Paper ID: 1222
Title: Multi-class SVMs: From Tighter Data-Dependent Generalization Bounds to Novel Algorithms
Current Reviews

Submitted by Assigned_Reviewer_1

Q1: Comments to author(s). First provide a summary of the paper, and then address the following criteria: Quality, clarity, originality and significance. (For detailed reviewing guidelines, see
The paper describes a family of multi-class SVMs parameterised by a single parameter p. The family contains the Crammer & Singer SVM as a special case.

Corresponding generalization bounds are derived, which for certain parameter choices have a logarithmic dependency on the number of classes. The latter has - to my knowledge - not been shown for any multi-class classifier.

The corresponding learning machine is derived including its Fenchel dual problem. There is an empirical evaluation, which shows that the approach works. However, the experiments are the weak spot of the paper.

Only three test problems are considered. It is not clear which kernel function is used, therefore I assume a linear kernel. The Crammer & Singer SVM serves as the baseline, the parameter p is optimised on a fine grid (including the value p=2, which gives the Crammer & Singer SVM). The results for the best p value are reported (optimised for each data set independently), which are slightly better than the Crammer & Singer SVM results.

That the Crammer & Singer SVM results are achieved does not come as a surprise, as p=2 is tested for the new machines, i.e., the new machines include the Crammer & Singer SVM. The grid for optimising p is very fine. That is, the best of many values of p (i.e., many different machines) are compared to the Crammer & Singer variant. That one always find one machine for each data set is not surprising, actually I think that the improvements are so small is rather disappointing. What if the model selection for the Crammer & Singer variant is refined such that in the end as many machines are tested as in the case when also p is optimised? For example, using a finer grid for regularisation parameter and kernel bandwidth parameter (in case of a Gaussian kernel SVM). Better statistics about the robustness w.r.t. p should be reported.

Testing more data sets with a linear as well as a non-linear kernel is mandatory.

Computation times for solving the optimisation problems are not given. The general problem of the new machines is more difficult to solve than the Crammer & Singer QP, and the scaling of the optimisation time w.r.t. the number of training data points is important to see. Timing experiments are a must.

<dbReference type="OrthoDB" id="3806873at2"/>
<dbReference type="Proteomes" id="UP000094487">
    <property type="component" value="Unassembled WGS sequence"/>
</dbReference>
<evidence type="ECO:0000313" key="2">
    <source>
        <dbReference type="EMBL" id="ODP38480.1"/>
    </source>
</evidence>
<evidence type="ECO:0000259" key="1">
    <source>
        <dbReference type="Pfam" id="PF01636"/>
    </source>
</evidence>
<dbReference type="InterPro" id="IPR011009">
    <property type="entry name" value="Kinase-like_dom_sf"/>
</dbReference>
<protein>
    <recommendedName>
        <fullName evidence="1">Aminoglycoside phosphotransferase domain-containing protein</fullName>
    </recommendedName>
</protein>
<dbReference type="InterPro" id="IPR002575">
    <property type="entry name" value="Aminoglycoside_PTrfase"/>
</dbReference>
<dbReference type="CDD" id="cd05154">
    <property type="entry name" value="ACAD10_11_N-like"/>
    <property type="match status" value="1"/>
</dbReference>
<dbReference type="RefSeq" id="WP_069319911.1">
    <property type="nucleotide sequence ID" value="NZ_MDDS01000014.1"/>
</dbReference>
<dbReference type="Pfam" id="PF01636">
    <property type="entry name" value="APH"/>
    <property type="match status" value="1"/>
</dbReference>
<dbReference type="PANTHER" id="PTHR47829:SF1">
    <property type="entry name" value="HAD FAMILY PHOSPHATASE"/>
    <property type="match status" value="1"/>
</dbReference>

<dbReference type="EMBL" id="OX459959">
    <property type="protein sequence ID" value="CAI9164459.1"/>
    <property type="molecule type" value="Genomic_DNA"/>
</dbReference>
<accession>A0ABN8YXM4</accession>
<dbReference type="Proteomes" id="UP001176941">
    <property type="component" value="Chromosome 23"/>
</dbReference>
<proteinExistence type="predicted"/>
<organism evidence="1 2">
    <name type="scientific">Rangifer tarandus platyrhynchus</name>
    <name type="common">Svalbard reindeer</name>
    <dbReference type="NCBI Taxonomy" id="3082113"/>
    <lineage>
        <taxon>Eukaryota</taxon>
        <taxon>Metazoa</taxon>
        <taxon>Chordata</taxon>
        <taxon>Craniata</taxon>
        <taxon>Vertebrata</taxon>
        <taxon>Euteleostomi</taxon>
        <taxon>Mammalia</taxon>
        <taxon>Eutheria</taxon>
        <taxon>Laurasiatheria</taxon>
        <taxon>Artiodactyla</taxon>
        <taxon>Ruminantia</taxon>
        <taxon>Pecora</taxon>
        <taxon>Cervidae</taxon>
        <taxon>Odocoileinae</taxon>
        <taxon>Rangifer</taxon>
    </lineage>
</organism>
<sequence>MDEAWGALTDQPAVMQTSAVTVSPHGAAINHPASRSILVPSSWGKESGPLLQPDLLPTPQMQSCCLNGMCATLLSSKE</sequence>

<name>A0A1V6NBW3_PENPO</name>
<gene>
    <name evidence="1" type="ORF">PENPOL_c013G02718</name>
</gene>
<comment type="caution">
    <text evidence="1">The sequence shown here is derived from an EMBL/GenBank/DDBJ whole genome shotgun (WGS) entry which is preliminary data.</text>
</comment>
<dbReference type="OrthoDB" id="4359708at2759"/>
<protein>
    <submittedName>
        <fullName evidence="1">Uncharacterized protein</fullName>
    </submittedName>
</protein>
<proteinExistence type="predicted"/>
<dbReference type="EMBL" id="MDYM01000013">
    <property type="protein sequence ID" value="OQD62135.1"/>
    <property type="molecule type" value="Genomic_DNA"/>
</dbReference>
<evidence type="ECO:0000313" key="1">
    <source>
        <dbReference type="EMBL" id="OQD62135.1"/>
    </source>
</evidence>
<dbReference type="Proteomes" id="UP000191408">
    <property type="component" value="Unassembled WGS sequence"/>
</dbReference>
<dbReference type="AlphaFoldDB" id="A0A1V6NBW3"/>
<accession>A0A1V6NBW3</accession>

Long training times (which I assume) and the necessity to adapt an additional hyperparameter reduce the practical value of the proposed approach.

Anyway, the theoretical result is strong.

Minor comments: mercer -> Mercer lines 394,395: The description of the grid for p does not seem to be consistent. 1.2 and 1.25 differ by 0.5 - how is this related to the step sizes 0.5 and 0.1?
Q2: Please summarize your review in 1-2 sentences
New family of multi-class SVMS, which comes with strong generalisation guarantees. The theoretical result is strong, the empirical evaluation is not convincing.

Submitted by Assigned_Reviewer_2

Q1: Comments to author(s). First provide a summary of the paper, and then address the following criteria: Quality, clarity, originality and significance. (For detailed reviewing guidelines, see
The paper presents a novel data-dependent learning bound (theorem 7) for multi-class classification. The key highlights of this bound are: i) it is generic in the sense that it applies to a general family of regularizers ii) Corollary 8 shows e.g. of a nice family of regularizers where the dependence on no. classes is mild (grows like \sqrt{c} for multi-class SVMs i.e., p=2).

Here are some comments:

1. The bound is interesting for the two reasons mentioned above.

2. Though theorem 7 is general, the entire development later focused on lp-norm regularizer. This seems to provide restricted insights/improvements: a. In this case, logarithmic dependence is possible only if $p$ is close to 1. However, p close to 1 might boost up the empirical error term owing to sparsity in w. b. The above seems to manifest itself in the simulations that indeed show only marginal improvements. It would be interesting to infact note what were the actual tuned values of p in the simulations? were they really close to 1 or 10? c. The resulting formulation (Prob. 10) itself is not novel (and thus the algorithm), because with appropriate definition of kernel (over X\timesY) and loss function, it is a special case of l-p-MKL.